Two Piper Spar ADs in Close Succession- but is my airplane affected?


FAA Safety Team | Safer Skies Through Education

Two Piper Spar ADs in Close Succession- but is my airplane affected?
Notice Number: NOTC1681

The release of a Piper wing spar inspection AD in November and another one in January has some owners uncertain if their airplanes are affected.  Published in November, AD 2020-24-05 was the result of some airplanes with severely corroded spar caps that, in some earlier models,  are not easy to access. There is concern that without wing access panels there is a risk for undetected corrosion.  The AD requires an inspection for certain airplanes, and optional methods are provided.  Aside from the AD, all aircraft should have this area inspected as part of a regular maintenance program; the listed aircraft just may not have access panels and may require a bit more effort to inspect.

AD 2020-26-16, published in January, was the result of some wing failures that were traced to fatigue cracks in the spar.  As a method of keeping the focus on the small percentage of higher-risk airplanes, the AD requires us jump through some hoops designed to exclude the majority of (lower risk) airplanes from the inspection requirement. The AD requires any airplane in the applicability chart to meet at least one of three criteria before the AD is applicable.  Then, for some airplanes, the factored service hours must be calculated based on the number of 100-hour inspections recorded in the maintenance logs.  If the factored service hours require the eddy current inspection to be done, then the AD points to the inspection method contained in Piper SB 1345.  Note that the AD only incorporates the “Inspection Method” section of the SB, and not the entire SB.  This is because the AD differs from the SB in terms of applicable airplane models, and the hours at which the inspection is required.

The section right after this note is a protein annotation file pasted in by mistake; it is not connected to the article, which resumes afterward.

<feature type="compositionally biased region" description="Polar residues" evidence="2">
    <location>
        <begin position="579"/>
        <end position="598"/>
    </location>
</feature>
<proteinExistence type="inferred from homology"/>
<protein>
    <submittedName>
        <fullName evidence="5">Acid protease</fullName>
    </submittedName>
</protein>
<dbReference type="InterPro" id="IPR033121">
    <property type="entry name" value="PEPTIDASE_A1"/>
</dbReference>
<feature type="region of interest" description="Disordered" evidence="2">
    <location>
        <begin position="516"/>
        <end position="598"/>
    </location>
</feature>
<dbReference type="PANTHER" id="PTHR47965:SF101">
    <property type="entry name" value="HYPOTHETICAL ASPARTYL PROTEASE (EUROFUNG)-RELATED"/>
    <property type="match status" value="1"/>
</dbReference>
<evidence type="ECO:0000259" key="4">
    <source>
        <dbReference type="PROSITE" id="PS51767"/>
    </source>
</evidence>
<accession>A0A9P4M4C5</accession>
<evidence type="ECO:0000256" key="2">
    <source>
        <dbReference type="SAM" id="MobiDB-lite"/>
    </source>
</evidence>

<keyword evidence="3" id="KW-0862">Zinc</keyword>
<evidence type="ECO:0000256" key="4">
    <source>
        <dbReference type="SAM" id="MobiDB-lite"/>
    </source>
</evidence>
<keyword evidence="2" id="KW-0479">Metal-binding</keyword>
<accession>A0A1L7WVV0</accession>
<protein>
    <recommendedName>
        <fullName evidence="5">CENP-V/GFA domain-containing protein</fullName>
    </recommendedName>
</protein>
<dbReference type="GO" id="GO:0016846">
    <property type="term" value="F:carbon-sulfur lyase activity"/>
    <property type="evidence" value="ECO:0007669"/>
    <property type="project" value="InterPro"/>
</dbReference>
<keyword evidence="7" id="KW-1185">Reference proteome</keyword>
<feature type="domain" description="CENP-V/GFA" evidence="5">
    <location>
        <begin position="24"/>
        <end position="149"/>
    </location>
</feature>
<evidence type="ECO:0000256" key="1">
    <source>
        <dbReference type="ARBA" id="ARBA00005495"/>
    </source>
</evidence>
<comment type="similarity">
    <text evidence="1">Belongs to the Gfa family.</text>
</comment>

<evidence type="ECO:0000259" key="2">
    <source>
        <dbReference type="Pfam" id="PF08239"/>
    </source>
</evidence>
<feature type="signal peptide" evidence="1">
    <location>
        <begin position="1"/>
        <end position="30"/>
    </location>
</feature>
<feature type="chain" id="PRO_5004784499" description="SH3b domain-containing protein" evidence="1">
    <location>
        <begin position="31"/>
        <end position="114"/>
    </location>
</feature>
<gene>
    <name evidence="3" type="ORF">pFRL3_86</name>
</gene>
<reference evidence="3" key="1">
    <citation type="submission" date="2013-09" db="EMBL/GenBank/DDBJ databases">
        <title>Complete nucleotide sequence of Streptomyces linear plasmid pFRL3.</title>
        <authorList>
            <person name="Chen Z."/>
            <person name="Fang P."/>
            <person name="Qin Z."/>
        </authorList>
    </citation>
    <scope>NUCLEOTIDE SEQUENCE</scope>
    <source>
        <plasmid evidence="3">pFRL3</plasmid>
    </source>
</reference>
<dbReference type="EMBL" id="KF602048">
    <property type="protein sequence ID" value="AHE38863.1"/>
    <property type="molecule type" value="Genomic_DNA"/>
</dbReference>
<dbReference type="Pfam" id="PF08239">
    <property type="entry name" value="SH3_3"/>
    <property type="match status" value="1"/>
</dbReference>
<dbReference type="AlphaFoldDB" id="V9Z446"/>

What if I complied with SB 1345 before AD 2020-26-16 was released?  Well, that depends.  If your aircraft has met the above mentioned requirements listed in the AD, then you may request an Alternative Method of Compliance (AMOC).  If the AD is not applicable to your airplane (even though the SB is), then an AMOC is not necessary.  What about those of us who did everything that was in the Notice of Proposed Rulemaking (NPRM), before the AD was published?  If you have accomplished everything in the current AD, but before the publication date, then you may request an AMOC.  The FAA has published a flow chart for the AD, and has also provided an AMOC example that should make the AMOC process fairly painless.

Select this link for the AMOC Example or paste this address into you browser

Select this link for the FlowChart or paste this address in your browser


For questions, contact William D. McCully (Dan) via email at [email protected]


No votes yet